October 23, 2020

Maximum Security powers to Florida Derby victory, Kentucky Derby berth

Maximum Security scores in the Florida Derby (c) Coglianese Photography/ Leslie Martin

by Teresa Genaro

If you’re into chaos, this Kentucky Derby (G1) prep season is right up your alley.

Following longshot wins in the Holy Bull (G2) and Louisiana Derby (G2), the head-scratching, shoulder-shrugging and ticket-ripping continued in the Florida Derby (G1) on Saturday, when Maximum Security sprung the mild upset in a major romp that ended with him 3 1/2 lengths in front under jockey Luis Saez, who is in the running to win the Gulfstream Park winter meet riding title.

Maximum Security made his stakes debut after beginning his career three months ago in a $16,000 maiden claimer at the south Florida track, winning by 9 3/4 lengths.

“I didn’t think he’d get claimed,” trainer Jason Servis said. “He’s a homebred, and I had the bug (apprentice Romero Maragh) on him. If I’m claiming a horse – and I claim a lot of horses – he wasn’t attractive. It’s not like he was a $100,000 yearling.”

Servis also said that the son of New Year’s Day “had some stuff I’d rather not get into.”

After winning at 6 1/2 furlongs, Servis cut the bay colt back to six furlongs, in a starter optional claimer that he won by 6 1/2 lengths.

That’s when the trainer began to think big, when Romero told him, “I think you’ve got a stakes horse here.”

Still, Servis didn’t rush the lightly-raced colt, opting for another starter optional claimer, this one at seven furlongs.

Maximum Security won by 18 lengths a little over a month ago.

Now undefeated in four races, the Kentucky-bred bay is a Grade 1 winner, his winnings boosted significantly by his share of the $1 million Florida Derby purse.

While Servis was confident that his horse would get the distance – “I mean, God, he won by whatever he won by last time, and he ran fast. And with his pedigree, I thought he’d get the distance” – he wasn’t at all sure that his horse would win, saying in a TV interview early in the day that he “didn’t know what to expect.”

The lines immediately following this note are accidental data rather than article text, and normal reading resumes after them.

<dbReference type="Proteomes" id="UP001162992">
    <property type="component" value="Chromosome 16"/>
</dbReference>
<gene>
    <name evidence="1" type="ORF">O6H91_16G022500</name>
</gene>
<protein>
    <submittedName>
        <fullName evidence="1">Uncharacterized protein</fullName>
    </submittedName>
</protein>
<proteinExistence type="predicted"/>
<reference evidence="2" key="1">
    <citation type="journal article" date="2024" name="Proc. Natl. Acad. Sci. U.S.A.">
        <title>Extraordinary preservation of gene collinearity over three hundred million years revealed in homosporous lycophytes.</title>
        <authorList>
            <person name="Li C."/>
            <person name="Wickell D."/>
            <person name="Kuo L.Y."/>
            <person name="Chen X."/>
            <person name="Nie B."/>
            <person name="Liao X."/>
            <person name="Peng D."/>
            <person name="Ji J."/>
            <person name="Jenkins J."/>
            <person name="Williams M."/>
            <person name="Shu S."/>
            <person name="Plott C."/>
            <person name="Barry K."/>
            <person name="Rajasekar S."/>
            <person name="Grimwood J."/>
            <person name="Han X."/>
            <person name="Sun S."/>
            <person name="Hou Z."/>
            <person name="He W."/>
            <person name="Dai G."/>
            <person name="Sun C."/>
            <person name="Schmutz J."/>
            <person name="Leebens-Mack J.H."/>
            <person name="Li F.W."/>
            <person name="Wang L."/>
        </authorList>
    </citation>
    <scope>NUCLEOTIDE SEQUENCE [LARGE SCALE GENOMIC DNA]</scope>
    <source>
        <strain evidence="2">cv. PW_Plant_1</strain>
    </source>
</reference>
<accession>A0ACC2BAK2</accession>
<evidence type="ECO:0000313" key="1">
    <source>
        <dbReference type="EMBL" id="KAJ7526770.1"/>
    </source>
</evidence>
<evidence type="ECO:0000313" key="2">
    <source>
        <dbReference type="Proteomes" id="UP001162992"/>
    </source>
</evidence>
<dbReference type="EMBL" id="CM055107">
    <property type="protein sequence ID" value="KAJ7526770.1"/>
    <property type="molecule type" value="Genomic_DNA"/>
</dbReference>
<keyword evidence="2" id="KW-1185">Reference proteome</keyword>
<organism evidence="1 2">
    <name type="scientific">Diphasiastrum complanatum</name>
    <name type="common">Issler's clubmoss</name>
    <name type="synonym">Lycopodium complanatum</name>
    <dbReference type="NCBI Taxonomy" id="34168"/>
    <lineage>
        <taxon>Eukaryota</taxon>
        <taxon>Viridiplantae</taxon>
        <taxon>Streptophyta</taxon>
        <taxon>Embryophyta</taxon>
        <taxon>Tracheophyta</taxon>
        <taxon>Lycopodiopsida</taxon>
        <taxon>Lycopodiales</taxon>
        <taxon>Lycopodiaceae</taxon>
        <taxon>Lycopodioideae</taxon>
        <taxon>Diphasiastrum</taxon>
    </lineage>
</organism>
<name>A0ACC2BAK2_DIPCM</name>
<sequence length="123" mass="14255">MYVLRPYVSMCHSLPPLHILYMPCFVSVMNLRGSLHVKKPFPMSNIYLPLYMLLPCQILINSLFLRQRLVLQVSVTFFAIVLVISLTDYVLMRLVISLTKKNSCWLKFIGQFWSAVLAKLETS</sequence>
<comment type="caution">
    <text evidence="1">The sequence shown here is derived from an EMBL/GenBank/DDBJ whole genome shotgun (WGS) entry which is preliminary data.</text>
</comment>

“He’s been beating up on lesser horses,” Servis said after the race. “If he’d have run sixth, would I have been surprised? No.”

Maximum Security is owned and bred by Gary and Mary West, who sold his dam, the Anasheed mare Lil Indy, at last year’s Keeneland November sale of breeding stock in foal with a full brother to the Florida Derby winner for $11,000.

The 100 points Maximum Security earned toward the Kentucky Derby lands him in a tie with Louisiana Derby surprise winner By My Standards. He went off at 9-2, paying $11.60, on Saturday, and now sits in third on the Kentucky Derby Leaderboard with By My Standards filling the second spot and UAE Derby (G2) hero Plus Que Parfait residing in the number one slot with 104 points.

Bodexpress ran second, earning 40 points, followed by Code of Honor (20 points, for a total of 74) and Bourbon War (10 points, for a total of 31). Hidden Scroll, the 9-5 favorite, ran sixth.

While setting the pace isn’t generally a winning strategy in the Derby, Saez said he thought the horse could be “in any spot.” He got away with slow fractions of :24.42, :48.98, and 1:12.90, an unlikely scenario on the first Saturday in May.

With three more qualifying races next weekend – the Wood Memorial (G2), Blue Grass Stakes (G2) and Santa Anita Derby (G1) – the Kentucky Derby picture is far from settled. The race’s favorite has won every year since the points system was instituted, and each year a favorite has emerged through the qualifying races.

Not so this year, not yet. Will the road to Louisville revert to form, with more traditional and expected winners next week? If the past is any indication, that seems pretty much like a longshot.